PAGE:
2020 Photo Challenge #13

March’s theme / technique: Being Creative with texture

The six visual keys to a great photograph are:

    • Patterns
    • Texture
    • Lines
    • Light
    • Depth of field
    • Space

This month we are going to look at textures. While the structure of an object is its form, the material from which it is made constitutes its texture. Is it hard or soft, smooth or rough?  You are aiming at translating texture visually, bringing life and energy to a photo through shape, tone and colour. Study the texture and forget about the object. Texture becomes the subject here.

    • Try contrasting rough against smooth
    • Shoot at different times of the day. Does it change the effect?
    • Capture details – like the fibres in a rope or a carpet.
    • Try altering the angle of light to avoid flat and dull images. You might be able to do this with your editing software too.
    • Use different angles to discover how much texture appears.
This month's final assignment - Get close to your subject and capture just the texture itself, without the context. Then Zoom out so that you capture both the context of the texture as well as the texture itself.

A favourite textured image of mine is rope which can be found all around the harbours in Cornwall.

From a distance this messy coil of rope doesn’t look that interesting, but come in close and you start to notice the individual rough fibres and the subtle hues of turquoise along with that distinctive pattern of ‘blue, yellow, blue’ stripe interwoven amongst the other strands.

Lichens and Moss

And sometimes you find something so furry or fuzzy you just want to reach out and stroke it. Salvia leucantha / velvet-sage.

If you would like to join in with the 2020 photo challenge then please take a look at my 2020 Photo Challenge page. No complicated rules, just a camera required 🙂

    • Create your own post with some information about how you composed the shot.
    • Include a link to this page in your post so others can find it too
    • Add the tag #2020PhotoChallenge so everyone can find your entry easily in the WP Reader
    • Get your post(s) in by the end of the week as the new theme begins next Sunday with Lines

Please check out the links in the comments to have a look at all the wonderful textured photos shared this month. 

Thank you all for joining in with me. 

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I have lived in the UK for most of my life, but when young I definitely had wanderlust and even ended up living in South Africa for several years which was a wonderful experience. I now look forward to a long and leisurely retirement doing what I like most - gardening, photography, walking and travelling.

48 thoughts on “2020 Photo Challenge #13”

    1. Thank you Margaret. Your walk is similar to mine around here, except at the moment our tracks are not (as) muddy.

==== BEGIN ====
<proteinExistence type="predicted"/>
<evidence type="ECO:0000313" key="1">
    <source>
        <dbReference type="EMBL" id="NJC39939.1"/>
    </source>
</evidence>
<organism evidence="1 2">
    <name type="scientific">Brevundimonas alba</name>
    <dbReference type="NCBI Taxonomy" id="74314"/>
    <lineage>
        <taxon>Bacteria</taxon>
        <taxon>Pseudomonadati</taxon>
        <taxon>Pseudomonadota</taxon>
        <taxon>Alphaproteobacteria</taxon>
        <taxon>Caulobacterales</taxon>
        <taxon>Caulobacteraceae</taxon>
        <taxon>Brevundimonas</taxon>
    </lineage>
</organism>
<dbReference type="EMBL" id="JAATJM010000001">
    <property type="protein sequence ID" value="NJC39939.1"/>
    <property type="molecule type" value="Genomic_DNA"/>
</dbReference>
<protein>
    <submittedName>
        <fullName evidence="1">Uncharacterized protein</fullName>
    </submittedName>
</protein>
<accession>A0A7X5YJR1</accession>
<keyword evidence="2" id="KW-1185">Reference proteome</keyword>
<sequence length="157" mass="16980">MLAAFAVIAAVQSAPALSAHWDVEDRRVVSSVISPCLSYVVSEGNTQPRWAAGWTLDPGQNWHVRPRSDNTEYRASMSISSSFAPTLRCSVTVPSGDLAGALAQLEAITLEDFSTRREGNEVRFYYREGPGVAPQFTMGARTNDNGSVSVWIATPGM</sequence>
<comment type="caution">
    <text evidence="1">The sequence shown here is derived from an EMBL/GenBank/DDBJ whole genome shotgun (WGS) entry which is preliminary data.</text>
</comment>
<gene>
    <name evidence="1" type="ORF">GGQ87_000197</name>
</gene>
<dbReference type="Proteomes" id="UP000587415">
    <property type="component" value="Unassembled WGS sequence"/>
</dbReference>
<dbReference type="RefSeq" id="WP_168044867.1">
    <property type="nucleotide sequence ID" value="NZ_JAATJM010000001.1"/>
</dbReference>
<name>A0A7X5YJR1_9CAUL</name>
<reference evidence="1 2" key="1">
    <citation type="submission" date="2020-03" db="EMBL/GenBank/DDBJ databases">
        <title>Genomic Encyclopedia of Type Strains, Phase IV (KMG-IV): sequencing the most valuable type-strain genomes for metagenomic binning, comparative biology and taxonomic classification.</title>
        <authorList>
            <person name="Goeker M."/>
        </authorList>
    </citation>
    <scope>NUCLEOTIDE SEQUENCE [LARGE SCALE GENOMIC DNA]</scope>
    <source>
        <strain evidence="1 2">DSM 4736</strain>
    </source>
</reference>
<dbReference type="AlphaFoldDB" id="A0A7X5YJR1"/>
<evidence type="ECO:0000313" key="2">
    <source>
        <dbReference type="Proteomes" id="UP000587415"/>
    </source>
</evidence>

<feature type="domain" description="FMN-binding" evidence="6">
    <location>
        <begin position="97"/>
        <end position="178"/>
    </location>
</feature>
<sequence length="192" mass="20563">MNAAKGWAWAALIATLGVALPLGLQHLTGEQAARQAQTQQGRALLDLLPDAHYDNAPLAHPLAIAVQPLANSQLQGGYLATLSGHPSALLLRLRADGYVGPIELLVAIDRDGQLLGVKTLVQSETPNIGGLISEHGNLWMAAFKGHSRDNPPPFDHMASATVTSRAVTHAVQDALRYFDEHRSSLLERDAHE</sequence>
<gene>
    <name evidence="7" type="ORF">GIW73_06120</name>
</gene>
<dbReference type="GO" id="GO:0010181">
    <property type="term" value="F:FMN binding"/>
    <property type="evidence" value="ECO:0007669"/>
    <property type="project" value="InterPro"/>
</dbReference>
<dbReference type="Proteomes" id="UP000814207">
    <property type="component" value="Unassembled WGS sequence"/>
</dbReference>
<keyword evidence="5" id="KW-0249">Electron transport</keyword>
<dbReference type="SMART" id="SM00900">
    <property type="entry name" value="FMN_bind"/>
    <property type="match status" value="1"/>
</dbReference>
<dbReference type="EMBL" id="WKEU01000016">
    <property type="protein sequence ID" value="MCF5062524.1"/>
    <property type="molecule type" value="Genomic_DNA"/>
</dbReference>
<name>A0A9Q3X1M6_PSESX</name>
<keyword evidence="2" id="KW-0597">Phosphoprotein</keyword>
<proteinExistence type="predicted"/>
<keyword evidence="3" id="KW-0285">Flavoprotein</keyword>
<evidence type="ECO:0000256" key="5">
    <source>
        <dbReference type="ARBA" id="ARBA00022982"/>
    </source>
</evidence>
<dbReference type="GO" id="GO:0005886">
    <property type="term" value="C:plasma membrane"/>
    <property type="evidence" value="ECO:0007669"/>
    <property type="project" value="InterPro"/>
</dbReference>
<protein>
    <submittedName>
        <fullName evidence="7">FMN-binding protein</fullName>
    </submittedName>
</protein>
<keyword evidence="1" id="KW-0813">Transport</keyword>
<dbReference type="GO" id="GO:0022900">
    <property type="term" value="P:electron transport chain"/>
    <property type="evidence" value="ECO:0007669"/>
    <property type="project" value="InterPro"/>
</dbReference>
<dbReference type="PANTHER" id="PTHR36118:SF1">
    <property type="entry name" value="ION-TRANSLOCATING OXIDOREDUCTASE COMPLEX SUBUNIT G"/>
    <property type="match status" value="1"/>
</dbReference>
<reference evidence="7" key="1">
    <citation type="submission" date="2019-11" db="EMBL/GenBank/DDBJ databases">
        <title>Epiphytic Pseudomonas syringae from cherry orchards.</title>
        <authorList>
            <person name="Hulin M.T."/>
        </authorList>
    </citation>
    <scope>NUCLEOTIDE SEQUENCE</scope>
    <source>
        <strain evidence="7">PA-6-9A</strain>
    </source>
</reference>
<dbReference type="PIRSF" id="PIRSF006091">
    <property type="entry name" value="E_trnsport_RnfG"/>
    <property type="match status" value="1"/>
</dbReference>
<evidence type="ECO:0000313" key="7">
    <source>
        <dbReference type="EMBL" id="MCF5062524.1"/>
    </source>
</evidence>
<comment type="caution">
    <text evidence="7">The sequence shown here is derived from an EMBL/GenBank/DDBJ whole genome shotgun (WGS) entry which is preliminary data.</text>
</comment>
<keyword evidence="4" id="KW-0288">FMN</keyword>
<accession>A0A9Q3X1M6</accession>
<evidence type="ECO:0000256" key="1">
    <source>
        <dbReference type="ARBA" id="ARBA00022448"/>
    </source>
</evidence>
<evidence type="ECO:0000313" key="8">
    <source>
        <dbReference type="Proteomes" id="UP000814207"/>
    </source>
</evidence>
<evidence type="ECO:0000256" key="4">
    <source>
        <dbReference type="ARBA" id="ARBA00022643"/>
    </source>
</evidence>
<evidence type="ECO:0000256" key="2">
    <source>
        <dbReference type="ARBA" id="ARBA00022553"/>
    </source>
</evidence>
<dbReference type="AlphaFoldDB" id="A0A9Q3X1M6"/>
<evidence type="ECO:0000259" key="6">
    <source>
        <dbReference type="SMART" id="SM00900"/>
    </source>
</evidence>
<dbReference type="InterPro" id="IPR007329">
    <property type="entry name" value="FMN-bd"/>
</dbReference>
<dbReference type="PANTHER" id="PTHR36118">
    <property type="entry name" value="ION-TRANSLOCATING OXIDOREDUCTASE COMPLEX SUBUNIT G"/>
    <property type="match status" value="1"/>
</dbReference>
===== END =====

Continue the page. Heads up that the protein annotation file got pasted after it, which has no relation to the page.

1. March seems to have dragged here. But thankfully the rain has stopped. Who would have thought that this would happen in our lifetime? It’s like living in a disaster movie. But we must keep our spirits up and enjoy every day as best we can. 😘

      1. Our generation missed out on so many of the disasters and catastrophes in the past. 2 world wars, depression, Spanish flu to mention just a few so this is certainly going to be a life changer for so many. I really hope it doesn’t drag on for too long and a treatment is found for it soon.

        1. We lived under the threat of the Cold War for a long time though. And IRA bombings. But I guess you escaped those by moving to NZ.

        2. Hi again Jude. I was laid in bed last night thinking of your comment. I agree there has been distressingly so many localised conflicts and disasters through the years, Vietnam,Korean and middle east wars, tornadoes, earthquakes, floods, droughts, bushfires the list goes on. But I was thinking more of world wide events and I think this is the first one my generation has been involved in as I was born just as ww2 ended. Sadly, at the moment, the whole world is being involved in this Coronavirus and its on going effects. Seemingly with no end in sight. Stay safe Jude, blogging and reaching out to the community is certainly a good way to spend time.

        3. Sorry to keep you awake PP! Yes, you are right, this dreadful virus has affected the entire world in a way that nothing has before since WWII. I cannot remember ever having to self-isolate in previous flu pandemics. Sometimes I feel there is something about this that we are not being told. But maybe that’s the cynic in me talking.

        4. I guess only time and maybe hindsight will show us the real affect this is going to have on the world. One thing we never hear in our media these days is any mention of the fighting in the Middle East. Or if they have any cases of the virus It is as though they have all died!!!

        5. Yes, the news is very limited right now. I wonder about all those refugees who were struggling to leave Turkey, those in the camps crammed together, the African townships. So many places where resources are scarce and hygiene is almost non existent.

        6. I guess the only positive for those people is they won’t be having any tourists visiting… One good thing about our news service is they are reporting lots more feel good news of people helping each other and innovative things people are doing to keep busy. Not so much local crime reported too, though I suspect it is still going on…

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